March 1, 2013
One In Five American Adult Smokers Have Tried An Electronic Cigarette
Michael Harper for redOrbit.com — Your Universe Online
A new study conducted by the Centers for Disease Control and Prevention (CDC) shows electronic cigarettes (or e-cigarettes) are becoming more popular with adults. According to the new figures, one in five American adults have tried an electronic cigarette, a number that represents a steady increase over the past three years. This study was followed up with a statement from an anti-smoking advocacy group urging the FDA to begin regulating e-cigarettes along with all other tobacco products.
The CDC report claims 21 percent of American adult smokers had tried e-cigarettes in 2011, more than double the 10 percent reported a year earlier. In 2011, six percent of all adults, not just smokers, had tried an electronic cigarette, a number that once again doubles the figures found in 2010.
The CDC also found this e-cigarette usage is up amongst white men and women between the ages of 45 and 54. These adults are either current or former smokers and most often live in the South. Though more adults are trying e-cigarettes, it seems current smokers are more likely to stick with it. Yet, as more adults are trying these cigarettes, more people are becoming aware. The CDC study found six in 10 American adults had become aware of e-cigarettes, up tom four in 10 in 2010. This is particularly dangerous, says CDC director Ton Frieden, MD, MPH, because there are still many unknowns about the long-term effects of using these products.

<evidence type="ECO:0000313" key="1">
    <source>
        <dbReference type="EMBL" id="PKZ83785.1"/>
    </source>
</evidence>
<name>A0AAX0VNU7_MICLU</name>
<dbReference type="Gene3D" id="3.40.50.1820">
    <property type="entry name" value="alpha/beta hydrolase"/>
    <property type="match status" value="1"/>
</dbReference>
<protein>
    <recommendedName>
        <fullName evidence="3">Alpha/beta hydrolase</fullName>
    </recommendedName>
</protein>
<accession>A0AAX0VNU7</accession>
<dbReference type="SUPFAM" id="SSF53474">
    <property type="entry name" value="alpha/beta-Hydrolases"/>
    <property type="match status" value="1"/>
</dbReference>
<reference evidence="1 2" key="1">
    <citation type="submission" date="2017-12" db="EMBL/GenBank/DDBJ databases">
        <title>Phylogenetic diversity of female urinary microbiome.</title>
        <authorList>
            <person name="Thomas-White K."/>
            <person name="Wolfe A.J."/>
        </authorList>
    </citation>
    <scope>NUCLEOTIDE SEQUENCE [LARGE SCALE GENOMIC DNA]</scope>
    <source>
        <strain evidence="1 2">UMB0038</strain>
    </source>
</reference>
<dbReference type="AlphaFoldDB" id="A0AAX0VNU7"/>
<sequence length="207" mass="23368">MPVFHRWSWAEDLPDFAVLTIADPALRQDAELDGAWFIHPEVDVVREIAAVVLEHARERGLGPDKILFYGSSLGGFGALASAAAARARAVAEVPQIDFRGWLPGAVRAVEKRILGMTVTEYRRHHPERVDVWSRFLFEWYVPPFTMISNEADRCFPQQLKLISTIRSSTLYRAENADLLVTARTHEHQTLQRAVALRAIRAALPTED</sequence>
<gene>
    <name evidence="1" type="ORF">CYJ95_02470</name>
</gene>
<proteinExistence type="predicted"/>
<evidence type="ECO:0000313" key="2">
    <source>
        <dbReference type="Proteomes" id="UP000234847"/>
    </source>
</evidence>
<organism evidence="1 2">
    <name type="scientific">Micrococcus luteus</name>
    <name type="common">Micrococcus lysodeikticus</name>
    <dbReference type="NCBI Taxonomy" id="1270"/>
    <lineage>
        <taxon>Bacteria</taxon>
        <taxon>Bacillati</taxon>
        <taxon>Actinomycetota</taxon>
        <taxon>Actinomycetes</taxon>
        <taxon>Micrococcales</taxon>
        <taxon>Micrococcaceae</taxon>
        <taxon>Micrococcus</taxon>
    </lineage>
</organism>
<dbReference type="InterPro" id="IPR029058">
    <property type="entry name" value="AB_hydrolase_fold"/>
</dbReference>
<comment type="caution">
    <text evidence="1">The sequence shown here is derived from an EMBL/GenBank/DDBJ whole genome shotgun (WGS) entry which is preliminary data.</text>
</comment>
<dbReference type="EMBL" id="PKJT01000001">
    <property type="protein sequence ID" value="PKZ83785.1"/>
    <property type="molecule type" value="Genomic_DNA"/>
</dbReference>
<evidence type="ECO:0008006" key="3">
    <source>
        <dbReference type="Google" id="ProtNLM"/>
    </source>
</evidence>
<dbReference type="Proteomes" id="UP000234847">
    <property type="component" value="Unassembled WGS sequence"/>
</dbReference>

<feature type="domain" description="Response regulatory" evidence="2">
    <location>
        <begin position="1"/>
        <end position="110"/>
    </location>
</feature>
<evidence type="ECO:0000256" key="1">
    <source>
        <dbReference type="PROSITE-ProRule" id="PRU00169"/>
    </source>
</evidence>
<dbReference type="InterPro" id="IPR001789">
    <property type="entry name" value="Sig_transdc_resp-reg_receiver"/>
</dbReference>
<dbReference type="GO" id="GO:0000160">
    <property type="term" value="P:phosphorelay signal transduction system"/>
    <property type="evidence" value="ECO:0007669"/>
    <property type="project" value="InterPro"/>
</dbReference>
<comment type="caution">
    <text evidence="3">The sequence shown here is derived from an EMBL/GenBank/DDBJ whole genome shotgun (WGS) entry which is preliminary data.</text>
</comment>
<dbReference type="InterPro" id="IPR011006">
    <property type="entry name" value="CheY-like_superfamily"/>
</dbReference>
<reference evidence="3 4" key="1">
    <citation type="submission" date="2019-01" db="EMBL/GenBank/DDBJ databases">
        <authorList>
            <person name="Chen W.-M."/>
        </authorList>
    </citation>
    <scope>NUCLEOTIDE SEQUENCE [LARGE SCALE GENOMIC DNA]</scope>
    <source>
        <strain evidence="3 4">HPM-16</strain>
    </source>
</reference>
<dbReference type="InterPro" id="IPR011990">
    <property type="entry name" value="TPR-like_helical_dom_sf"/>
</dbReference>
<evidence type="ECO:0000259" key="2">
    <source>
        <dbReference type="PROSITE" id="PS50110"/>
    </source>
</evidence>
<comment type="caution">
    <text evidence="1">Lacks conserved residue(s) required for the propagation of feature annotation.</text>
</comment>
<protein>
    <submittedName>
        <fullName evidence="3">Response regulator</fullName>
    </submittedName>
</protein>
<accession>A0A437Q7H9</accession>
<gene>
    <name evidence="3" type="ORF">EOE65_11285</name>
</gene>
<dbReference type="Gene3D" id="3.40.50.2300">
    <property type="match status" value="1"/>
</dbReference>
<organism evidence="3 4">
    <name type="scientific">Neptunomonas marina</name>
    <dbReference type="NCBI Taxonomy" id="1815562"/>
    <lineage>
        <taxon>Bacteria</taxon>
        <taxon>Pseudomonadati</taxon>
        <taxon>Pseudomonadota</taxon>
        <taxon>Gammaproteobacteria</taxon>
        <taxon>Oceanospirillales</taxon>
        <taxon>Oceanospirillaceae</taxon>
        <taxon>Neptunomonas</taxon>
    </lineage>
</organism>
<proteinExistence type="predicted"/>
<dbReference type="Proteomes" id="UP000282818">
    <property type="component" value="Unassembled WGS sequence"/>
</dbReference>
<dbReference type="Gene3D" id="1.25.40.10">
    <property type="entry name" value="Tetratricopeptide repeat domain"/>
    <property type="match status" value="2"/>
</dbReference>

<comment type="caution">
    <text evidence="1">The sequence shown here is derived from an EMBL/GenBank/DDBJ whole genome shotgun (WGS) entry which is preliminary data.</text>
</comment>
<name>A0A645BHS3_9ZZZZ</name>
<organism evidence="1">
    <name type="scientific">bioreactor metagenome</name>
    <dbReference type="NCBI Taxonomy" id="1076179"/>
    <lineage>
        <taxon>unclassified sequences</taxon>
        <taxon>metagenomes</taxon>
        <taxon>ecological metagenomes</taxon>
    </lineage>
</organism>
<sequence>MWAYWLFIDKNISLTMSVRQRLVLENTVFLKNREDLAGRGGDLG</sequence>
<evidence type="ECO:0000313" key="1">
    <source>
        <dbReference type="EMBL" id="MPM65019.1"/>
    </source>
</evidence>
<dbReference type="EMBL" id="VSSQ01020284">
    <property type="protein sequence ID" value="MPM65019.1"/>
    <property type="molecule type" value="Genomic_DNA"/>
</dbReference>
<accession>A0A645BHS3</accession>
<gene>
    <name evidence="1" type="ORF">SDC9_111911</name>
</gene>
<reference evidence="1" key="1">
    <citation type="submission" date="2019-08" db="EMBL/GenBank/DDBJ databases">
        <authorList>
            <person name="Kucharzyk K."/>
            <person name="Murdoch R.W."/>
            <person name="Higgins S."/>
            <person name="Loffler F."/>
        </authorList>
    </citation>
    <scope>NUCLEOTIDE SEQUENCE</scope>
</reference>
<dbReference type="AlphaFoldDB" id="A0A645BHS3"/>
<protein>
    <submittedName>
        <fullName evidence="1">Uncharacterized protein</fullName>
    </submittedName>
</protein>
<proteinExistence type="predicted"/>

“E-cigarette use is growing rapidly,” said Dr. Frieden in a statement.
“There is still a lot we don´t know about these products, including whether they will decrease or increase use of traditional cigarettes.”
Early studies have shown there are fewer toxins in an e-cigarette than a traditional paper cigarette. However, Dr. Frieden and many others worry about the long-term effects of smoking these e-cigarettes.
It is for this reason and others that Matthew L Meyers, president of Campaign for Tobacco-Free Kids is now urging the FDA to begin regulating these cigarettes along with all other tobacco products.
“The growing use of e-cigarettes and the unproven health claims being made about them underscore the need for the Food and Drug Administration to quickly assert authority over all tobacco products, including e-cigarettes,´ writes Myers in a statement.
Electronic cigarettes are often marketed as a way to quit smoking, a claim that has proven difficult to prove scientifically. A recent report found e-cigarettes do not offer a safer substitution to cigarettes, nor do they help smokers kick the habit.
That the cigarettes are being advertised as a safe alternative worries people like Myers, who are concerned children will start smoking these cigarettes and eventually become hooked on the real thing. As there has yet to be any conclusive evidence about the long-term effects of smoking e-cigarettes, these young smokers could be playing a potentially deadly game.
“If they want to claim that e-cigarettes are a healthier alternative to other tobacco products, they should follow the process established by the 2009 law for doing so,” Myers said.
“The law establishes safeguards to ensure that such claims are supported by science and don´t do more harm than good by encouraging kids to start using tobacco or discouraging current tobacco users from quitting.”